© 2013

Sexy Blake

  • Helen P. Bruder
  • Tristanne Connolly

Table of contents

  1. Front Matter
    Pages i-xii
  2. Introduction

  3. Violence and Dominance

  4. Chastity, Redemption and Feminine Desire

  5. Conceptual Sex, Conceptual Art

  6. Coda

    1. Front Matter
      Pages 219-219
    2. Christopher Z. Hobson
      Pages 221-234

About this book


This book lays bare numerous sexy Blakes, arguing for both chastity and pornography, violence and domination as well as desire and redemption, and also journeying in the realms of conceptual sex and conceptual art. Fierce tussles over the body in, and the body of, the poet-artist's work celebrate Blakean attractions and repulsions.


gender poetry William Blake William Shakespeare

Editors and affiliations

  • Helen P. Bruder
    • 1
  • Tristanne Connolly
    • 2
  1. 1.UK
  2. 2.St. Jerome’s UniversityCanada

About the editors

Magnus Ankarsjö, University of Buckingham, UK Lucy Cogan, Queen's University Belfast, UK Michelle Leigh Gompf, Concord University, West Virginia, USA Joel Gwynne, National Institute of Education, Singapore Christopher Z. Hobson, State University of New York, USA Yoko Ima-Izumi, University of Tsukuba, Japan Kathryn Sullivan Kruger, Benedictine University, Illinois, USA Tommy Mayberry, University of Waterloo, Canada Paige Morgan, University of Washington, USA Sean David Nelson, University of California, USA David Shakespeare, University of Waterloo, Canada Philippa Simpson, Royal Museums Greenwich, UK Susanne Sklar, Carthage College, Wisconsin, USA Ayako Wada, Tottori University, Japan Angus Whitehead, Nanyang Technological University, Singapore?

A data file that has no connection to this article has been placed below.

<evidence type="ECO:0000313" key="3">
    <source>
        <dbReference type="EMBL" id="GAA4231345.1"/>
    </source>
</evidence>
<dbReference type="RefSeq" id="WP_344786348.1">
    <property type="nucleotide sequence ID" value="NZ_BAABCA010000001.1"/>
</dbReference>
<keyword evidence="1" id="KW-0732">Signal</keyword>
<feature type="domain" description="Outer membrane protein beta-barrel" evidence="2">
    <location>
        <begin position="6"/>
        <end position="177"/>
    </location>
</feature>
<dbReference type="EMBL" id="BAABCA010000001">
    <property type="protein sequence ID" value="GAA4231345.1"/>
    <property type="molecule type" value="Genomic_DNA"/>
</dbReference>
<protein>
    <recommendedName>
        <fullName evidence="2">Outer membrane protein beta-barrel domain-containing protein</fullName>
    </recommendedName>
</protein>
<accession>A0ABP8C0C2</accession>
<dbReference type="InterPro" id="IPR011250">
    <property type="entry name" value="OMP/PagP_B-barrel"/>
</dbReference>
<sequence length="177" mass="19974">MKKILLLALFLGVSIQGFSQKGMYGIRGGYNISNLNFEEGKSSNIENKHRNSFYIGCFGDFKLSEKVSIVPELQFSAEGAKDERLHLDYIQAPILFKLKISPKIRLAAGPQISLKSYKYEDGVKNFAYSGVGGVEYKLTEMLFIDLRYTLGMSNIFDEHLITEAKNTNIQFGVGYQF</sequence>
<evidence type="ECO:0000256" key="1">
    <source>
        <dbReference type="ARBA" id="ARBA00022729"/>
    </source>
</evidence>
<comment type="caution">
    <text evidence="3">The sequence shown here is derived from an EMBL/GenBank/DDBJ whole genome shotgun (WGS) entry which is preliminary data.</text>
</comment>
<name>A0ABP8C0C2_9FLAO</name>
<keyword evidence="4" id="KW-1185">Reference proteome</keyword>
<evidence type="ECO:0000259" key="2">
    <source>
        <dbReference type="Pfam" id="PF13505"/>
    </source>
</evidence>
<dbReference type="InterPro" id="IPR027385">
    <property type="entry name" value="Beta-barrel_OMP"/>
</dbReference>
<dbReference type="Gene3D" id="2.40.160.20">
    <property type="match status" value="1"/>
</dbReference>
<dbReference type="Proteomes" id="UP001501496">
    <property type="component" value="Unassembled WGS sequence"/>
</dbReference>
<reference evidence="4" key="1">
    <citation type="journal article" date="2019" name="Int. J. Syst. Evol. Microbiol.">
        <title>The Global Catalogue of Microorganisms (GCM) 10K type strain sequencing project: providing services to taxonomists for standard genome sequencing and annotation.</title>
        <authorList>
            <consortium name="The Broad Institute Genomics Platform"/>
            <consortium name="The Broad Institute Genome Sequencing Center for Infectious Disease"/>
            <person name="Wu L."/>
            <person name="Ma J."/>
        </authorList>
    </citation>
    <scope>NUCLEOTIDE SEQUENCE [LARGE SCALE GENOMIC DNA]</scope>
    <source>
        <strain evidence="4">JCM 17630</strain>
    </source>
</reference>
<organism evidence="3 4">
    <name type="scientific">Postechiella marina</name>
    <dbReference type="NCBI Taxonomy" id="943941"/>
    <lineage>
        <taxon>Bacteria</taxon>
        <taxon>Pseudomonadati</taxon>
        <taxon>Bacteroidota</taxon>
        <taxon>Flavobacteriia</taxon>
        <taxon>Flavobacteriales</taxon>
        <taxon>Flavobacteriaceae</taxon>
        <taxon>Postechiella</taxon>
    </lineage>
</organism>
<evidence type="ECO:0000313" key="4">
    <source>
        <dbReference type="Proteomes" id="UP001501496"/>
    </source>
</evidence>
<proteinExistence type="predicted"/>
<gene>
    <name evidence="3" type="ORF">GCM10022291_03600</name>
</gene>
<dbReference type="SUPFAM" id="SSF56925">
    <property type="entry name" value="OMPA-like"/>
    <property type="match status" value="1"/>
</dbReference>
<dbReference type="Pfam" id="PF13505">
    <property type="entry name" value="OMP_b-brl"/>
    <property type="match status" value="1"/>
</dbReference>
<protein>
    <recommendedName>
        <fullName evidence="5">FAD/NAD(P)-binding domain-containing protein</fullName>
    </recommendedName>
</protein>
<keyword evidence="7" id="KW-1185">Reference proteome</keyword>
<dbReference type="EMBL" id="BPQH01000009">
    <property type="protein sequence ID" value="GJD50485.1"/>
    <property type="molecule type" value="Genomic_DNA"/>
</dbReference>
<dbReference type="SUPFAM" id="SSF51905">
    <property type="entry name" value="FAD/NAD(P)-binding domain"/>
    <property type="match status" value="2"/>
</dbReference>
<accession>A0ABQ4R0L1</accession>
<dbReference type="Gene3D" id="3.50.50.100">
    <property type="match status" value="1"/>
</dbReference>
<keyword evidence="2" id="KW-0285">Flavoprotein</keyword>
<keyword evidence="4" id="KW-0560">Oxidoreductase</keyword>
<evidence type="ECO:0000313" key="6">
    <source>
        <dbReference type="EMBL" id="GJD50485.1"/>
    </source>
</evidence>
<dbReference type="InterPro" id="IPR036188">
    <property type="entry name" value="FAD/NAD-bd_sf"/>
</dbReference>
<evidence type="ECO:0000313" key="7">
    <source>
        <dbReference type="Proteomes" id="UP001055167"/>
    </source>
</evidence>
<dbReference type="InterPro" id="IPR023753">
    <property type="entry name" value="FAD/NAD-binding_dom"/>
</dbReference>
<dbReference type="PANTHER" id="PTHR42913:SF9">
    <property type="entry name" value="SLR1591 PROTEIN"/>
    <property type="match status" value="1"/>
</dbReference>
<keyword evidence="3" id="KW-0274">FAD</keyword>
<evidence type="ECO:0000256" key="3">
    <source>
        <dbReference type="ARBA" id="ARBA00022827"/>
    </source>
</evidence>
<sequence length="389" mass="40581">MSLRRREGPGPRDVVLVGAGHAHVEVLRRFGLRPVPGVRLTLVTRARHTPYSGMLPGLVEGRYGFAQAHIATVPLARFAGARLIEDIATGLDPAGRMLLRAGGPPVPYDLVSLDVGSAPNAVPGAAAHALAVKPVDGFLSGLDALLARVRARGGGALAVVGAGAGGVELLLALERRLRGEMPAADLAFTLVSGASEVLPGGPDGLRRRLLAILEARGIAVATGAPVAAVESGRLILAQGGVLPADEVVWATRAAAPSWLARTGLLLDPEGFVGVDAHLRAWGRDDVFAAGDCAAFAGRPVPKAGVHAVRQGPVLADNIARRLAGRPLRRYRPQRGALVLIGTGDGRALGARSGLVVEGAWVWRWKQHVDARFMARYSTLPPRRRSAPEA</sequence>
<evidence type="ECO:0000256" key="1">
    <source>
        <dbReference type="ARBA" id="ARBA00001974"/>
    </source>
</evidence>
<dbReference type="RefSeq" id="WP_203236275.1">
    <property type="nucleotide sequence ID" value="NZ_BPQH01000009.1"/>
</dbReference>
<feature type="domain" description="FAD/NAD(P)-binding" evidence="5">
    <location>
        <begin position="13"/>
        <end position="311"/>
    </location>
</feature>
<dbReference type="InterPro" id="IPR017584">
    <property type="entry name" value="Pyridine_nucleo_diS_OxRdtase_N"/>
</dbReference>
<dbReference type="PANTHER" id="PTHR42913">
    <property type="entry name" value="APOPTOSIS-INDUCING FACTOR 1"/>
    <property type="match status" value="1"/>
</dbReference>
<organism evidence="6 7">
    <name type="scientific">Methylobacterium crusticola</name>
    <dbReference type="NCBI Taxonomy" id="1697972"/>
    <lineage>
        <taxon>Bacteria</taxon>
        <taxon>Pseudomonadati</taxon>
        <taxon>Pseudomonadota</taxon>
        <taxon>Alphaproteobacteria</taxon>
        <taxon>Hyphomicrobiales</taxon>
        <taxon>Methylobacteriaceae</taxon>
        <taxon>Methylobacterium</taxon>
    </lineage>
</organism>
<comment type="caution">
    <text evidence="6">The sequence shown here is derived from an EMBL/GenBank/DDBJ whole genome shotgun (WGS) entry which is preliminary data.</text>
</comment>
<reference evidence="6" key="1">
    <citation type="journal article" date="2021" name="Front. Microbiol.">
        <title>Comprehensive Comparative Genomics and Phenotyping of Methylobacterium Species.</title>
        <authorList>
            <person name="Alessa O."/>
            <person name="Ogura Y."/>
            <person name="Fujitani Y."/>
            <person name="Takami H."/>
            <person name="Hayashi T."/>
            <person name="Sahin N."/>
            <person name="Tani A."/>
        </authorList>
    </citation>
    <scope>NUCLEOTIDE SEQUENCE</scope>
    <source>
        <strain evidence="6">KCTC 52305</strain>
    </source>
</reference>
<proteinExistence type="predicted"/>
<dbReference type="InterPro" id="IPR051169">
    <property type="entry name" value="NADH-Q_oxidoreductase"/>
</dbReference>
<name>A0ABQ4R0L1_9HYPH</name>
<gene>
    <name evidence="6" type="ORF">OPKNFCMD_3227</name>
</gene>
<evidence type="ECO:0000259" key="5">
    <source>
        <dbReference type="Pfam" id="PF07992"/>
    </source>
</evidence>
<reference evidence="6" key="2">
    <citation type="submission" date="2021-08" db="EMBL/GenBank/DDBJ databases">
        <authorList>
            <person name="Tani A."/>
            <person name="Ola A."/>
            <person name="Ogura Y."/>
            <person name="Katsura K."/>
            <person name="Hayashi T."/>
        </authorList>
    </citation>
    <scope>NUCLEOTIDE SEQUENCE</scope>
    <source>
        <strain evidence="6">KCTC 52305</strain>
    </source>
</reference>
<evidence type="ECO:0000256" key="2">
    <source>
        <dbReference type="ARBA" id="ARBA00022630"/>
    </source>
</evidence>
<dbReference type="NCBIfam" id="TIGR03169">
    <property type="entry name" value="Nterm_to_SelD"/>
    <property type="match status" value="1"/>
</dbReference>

Bibliographic information


“The editors provide an incisive, polemical introduction to the book’s treatment of sex and gender in Blake’s work and its reception history. … the book remains essential reading for those interested in Blake’s representations of women and gender in his poetry and art. It shows in a definitive way that Blake’s value for sexual theory and practice both in his day and ours depends ultimately on the intellect and outlook that readers bring to his work.” (G. A. Rosso, Blake/An Illustrated Quarterly, Vol. 50 (3), Winter, 2016-2017)